Often the most challenges to a multinational insurance program comes from the Local Client to the Local Broker which might well be the smallest office within the client group, or from their most remote location, or from the most surprising situations (not expected or intended to occur but has just occurred) or even from the day to day dealings in local regions.


Challenges in the Asia Pacific


The Asia Pacific region is no different to any other parts of the globe and faces the same challenges. In administering global insurance programs or in providing local service our days are often filled with questions from clients about a big contract they are entering into and how the local policies within a global program responds to Indemnity and Insurance clauses within those contracts.

The more frequent questions our offices in Australia, New Zealand, Singapore, Malaysia and Vietnam receive from local clients include:

  • Can we note the Principal under our insurance as a Named Insured or Additional Insured?
  • Does our insurance policy include a Waiver of Subrogation?
  • Can we extend our policy to include Cross Liability?
  • We only have $1ml Public Liability local limit but the contract requires us to carry $10ml or $20ml – how do we comply with this request?
  • What effect will the signing of a contract with a Hold Harmless Agreement have on our Insurance coverage?
  • Does our Public Liability policy cover us for Consequential loss or damage?
  • We are not really providing advice but the contract requires us to carry Professional Indemnity to $5ml – where is that covered?

Our depth of experience in providing insurance advice to multinational buyers for more than 25 years makes us a vital partner in the Asia Pacific region. Our membership of the Worldwide Broker Network (WBN) and International Benefits Network (IBN) provides us with the global relationships to correctly provide global service in the Property Casualty and Employee Benefits space in the region. But it is more than this that sets us apart. Our commitment in sending our staff to regional Property Casualty and Employee Benefit Conferences across the globe every six months and meeting clients face to face, collaborating with global brokers and strengthening relationships with Insurers / Carriers. By size of firm globally, few insurance brokers commit more time, more money and more effort to servicing the needs of multinational insurance buyers, than what Honan Insurance Group commits.




Honan Insurance Group Appoints New Group Director — Broking Operations

Honan Insurance Group announced today that Brad Tymmons has joined the business to help execute their global strategy. Brad comes with a wealth of industry experience, having spent the last four years at Energy Australia as the Head of Enterprise Risk & Assurance, and prior to this, holding senior corporate risk servicing roles with both Aon and Willis, as well as management roles with Aon Retail.

Joining at a pivotal time for the business, Brad’s newly created role as Group Director – Broking Operations will see him working closely with the Senior Leadership Team consisting of Damien Honan (CEO), Amanda Honan (COO), Andrew Fluitsma (Director Global & Corporate), Nat Barrs (Director Property & Affinity) and Louise Baker (Group Legal Counsel) to drive a number of initiatives around business strategy, carrier management, ancillary revenue, client services and best practice.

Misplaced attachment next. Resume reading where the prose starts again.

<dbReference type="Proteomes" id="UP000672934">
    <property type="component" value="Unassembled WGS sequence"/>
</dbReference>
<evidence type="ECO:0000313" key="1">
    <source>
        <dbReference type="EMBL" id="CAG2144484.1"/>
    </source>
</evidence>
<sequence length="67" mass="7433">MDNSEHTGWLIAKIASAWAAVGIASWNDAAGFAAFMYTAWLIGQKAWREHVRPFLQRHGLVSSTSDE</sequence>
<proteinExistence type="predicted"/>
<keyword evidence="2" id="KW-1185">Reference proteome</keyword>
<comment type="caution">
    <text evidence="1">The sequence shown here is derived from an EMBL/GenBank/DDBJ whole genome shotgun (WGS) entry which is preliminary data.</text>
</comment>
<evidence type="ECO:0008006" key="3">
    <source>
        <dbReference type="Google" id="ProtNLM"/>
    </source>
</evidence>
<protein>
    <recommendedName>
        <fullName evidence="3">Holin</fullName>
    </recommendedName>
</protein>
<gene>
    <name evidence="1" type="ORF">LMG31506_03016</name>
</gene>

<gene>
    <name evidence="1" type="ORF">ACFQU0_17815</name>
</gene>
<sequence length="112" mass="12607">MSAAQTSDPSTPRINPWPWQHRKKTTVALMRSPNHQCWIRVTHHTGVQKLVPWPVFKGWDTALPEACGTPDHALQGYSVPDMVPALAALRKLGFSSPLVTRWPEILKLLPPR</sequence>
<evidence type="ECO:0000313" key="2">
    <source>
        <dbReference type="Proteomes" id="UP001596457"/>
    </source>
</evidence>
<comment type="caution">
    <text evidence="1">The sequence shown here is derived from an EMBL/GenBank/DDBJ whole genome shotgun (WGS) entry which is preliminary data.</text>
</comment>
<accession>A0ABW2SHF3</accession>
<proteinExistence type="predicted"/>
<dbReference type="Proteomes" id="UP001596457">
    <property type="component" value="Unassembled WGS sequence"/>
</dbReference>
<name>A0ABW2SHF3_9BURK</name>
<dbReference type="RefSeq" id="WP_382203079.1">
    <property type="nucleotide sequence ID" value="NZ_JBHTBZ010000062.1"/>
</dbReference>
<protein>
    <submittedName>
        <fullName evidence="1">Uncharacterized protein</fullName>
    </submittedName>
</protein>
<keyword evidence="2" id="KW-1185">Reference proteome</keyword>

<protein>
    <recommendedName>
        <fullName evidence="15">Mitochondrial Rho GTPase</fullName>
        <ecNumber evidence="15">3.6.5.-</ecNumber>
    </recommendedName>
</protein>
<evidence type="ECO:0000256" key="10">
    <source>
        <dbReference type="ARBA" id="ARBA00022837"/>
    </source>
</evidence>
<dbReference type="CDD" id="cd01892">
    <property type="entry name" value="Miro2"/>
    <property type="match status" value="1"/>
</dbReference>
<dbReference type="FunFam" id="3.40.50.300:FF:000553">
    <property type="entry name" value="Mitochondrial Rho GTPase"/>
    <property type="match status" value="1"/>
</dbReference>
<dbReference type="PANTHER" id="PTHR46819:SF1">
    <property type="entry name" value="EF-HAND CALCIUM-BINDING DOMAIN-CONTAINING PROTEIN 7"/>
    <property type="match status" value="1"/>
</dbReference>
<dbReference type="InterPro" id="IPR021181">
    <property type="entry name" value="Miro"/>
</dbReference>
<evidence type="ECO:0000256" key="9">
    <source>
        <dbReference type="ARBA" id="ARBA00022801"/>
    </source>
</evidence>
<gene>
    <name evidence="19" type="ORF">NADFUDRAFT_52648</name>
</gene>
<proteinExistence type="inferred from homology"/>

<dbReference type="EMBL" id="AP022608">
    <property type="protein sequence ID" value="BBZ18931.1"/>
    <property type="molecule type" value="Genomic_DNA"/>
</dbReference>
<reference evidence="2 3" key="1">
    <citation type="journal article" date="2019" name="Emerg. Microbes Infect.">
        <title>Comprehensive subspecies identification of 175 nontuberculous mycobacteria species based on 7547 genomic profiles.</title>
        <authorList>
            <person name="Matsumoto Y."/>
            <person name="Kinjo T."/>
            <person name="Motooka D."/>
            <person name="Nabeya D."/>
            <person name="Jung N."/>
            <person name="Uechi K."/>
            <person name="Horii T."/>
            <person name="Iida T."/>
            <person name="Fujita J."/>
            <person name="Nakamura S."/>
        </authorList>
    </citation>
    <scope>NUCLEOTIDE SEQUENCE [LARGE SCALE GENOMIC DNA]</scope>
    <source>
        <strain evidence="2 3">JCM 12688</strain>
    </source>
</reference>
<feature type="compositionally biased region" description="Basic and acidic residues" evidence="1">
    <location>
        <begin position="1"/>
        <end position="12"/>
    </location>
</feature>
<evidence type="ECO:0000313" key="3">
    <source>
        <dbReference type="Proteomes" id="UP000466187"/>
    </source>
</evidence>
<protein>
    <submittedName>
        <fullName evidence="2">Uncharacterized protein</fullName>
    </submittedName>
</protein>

Continuing his success in servicing world renowned global organisations, Brad will play an instrumental role in further developing Honan’s global capabilities, working closely with Jaime Asher (VP Global), Honan’s dedicated US resource based in San Francisco. Brad comments “After seeing the tremendous growth Honan has experienced, I am excited to be a part of it and looking to working closely with the team and welcoming this new challenge.”   

Damien Honan, CEO of Honan Insurance Group, said “Brad’s wealth of experience, track record and clear dedication will make him a valuable asset to Honan.”

“We view his appointment as a sign of our commitment to taking Honan to the next level. With how quickly our business has evolved, as we expand into Asia and service more clients around the world, we were fortunate to find someone of Brad’s calibre to fulfil this much needed role. I am confident Brad will fit in with the team and complement Honan’s culture and ethos.”



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Honan Insurance Group Appoints Richard Colless As Group Chairman

In addition to being a member of Honan’s Advisory Board for the past two years, Richard has over thirty years’ experience as Chairman, and as a Director, of a large range of public and private companies in Australia and Asia.




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Honan Insurance Group Appoints Richard Colless As Group Chairman

Honan Insurance Group announced today the appointment of Richard Colless as Chairman.


In addition to being a member of Honan’s Advisory Board for the past two years, Richard has over thirty years’ experience as Chairman, and as a Director, of a large range of public and private companies in Australia and Asia.

Over his many years of service, Richard has been able to develop a broad array of contacts through his role as a high profile sports administrator. He currently sits on the SCG Trust.

Group CEO, Damien Honan, said “We are delighted he has accepted our offer to become more involved with our Group.”